”With the return of acquirer stock as a featured form of consideration in many recent deals, dealmakers are once again focusing on “social” issues in striking a merger agreement. As compared to most straight cash takeovers where price garners the overwhelming share of, if not exclusive, attention, an acquisition featuring stock consideration, and especially a so-called merger-of-equals, often involves significant discussion between the parties of softer issues, including governance, board composition, management, people, and corporate identity (e.g., corporate and brand names, headquarters and facility locations, and charitable and community commitments). A number of deal developments over the last few years highlight some of the risks and considerations unique to these social terms.
While negotiation of these issues may involve significant emotion, the long-held view among practitioners has been that enshrining the buyer’s commitments about these issues solely in “social covenants” in the merger agreement largely bound the acquirer post-closing from a moral/reputational, though not necessarily a legal, standpoint. This perspective was driven by the fact that the parties to the merger agreement are the buyer and the target, with the target being absorbed into the buyer family at closing. As a result, and similar to the often elaborate covenants about treatment of target employees post-closing, there is no person or entity with a contract right to hold the buyer accountable for failing to uphold these covenants after the deal closes, a fact that was often overlooked or downplayed by negotiators and the broader market. This is not to suggest that buyers cynically offered these covenants with the intent to treat post-closing compliance as optional, but buyers may have been willing to agree to more, and more robust, covenants (and sellers probably did attach, or perhaps should have attached, less value to these covenants) as a result of this simple legal truth……….”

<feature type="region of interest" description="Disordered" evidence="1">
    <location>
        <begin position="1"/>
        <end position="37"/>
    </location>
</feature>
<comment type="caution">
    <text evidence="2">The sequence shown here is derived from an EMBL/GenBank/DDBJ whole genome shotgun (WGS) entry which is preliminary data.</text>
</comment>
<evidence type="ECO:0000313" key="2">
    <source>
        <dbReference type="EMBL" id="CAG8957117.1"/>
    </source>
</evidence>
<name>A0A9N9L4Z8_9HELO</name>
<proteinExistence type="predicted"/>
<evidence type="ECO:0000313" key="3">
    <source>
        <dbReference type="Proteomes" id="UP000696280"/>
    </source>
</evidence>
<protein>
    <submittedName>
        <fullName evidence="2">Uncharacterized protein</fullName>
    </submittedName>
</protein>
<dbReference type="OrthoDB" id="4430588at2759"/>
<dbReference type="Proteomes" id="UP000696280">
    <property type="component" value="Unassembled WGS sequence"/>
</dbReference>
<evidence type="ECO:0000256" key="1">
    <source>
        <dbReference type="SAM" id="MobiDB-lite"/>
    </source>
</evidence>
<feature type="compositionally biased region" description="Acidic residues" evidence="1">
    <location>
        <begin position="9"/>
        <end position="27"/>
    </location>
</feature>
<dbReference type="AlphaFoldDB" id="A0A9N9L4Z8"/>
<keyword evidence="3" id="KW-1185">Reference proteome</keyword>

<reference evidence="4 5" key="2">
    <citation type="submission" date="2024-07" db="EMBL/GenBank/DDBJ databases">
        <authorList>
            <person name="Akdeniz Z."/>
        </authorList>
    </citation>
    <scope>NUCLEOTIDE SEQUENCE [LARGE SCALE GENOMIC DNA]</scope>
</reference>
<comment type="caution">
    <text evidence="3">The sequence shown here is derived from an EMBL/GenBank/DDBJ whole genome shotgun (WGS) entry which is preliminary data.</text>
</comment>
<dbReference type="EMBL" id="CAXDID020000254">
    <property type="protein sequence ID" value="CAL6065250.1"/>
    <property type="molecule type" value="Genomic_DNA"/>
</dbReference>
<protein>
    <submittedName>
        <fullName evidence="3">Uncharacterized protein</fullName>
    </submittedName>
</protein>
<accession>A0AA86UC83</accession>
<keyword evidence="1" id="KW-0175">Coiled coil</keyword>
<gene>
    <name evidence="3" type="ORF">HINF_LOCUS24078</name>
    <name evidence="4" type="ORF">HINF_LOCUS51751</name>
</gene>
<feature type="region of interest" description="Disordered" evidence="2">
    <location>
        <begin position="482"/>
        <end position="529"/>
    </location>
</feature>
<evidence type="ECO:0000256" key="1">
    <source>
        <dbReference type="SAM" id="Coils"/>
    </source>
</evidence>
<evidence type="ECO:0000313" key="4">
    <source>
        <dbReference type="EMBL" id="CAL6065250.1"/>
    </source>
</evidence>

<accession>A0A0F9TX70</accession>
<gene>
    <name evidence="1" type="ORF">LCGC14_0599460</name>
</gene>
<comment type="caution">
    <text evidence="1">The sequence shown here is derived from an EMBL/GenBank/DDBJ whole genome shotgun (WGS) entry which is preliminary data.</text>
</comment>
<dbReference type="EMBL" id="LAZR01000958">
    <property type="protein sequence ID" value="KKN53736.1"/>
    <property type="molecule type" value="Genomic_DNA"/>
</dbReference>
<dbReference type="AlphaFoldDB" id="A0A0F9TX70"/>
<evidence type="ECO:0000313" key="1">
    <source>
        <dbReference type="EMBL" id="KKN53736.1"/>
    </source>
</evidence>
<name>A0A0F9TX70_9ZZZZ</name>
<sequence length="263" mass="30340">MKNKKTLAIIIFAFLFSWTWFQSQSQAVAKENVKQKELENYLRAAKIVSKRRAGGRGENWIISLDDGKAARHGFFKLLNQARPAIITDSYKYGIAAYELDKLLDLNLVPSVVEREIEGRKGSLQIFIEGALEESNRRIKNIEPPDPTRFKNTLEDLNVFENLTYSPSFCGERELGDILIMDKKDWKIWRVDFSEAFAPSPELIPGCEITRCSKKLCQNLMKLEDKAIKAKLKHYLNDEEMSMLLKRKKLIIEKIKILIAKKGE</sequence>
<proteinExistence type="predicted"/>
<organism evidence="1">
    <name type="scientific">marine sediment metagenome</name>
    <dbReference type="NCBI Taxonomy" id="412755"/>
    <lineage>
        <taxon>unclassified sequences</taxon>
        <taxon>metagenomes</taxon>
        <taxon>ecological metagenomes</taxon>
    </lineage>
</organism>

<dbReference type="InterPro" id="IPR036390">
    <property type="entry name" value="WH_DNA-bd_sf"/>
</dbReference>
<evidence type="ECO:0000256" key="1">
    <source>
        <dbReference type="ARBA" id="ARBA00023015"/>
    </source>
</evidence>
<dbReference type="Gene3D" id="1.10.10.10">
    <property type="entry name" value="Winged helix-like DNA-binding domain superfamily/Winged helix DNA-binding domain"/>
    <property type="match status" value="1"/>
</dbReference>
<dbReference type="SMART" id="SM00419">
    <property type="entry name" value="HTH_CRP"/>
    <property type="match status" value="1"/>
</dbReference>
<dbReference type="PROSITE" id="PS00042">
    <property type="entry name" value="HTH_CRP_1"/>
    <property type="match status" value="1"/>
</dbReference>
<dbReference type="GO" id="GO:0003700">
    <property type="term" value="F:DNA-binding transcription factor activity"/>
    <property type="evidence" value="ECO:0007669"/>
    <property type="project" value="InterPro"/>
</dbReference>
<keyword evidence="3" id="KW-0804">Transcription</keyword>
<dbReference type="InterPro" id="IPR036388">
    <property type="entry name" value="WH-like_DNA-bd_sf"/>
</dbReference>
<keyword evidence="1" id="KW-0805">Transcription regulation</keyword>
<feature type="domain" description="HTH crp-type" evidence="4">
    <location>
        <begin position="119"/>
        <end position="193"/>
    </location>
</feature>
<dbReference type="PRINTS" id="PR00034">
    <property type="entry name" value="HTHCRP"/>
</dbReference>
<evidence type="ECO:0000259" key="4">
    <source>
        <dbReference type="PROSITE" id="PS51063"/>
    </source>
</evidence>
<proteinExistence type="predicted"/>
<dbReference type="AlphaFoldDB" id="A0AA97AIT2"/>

Source: Harvard Law School Forum on Corporate Governance and Financial Regulation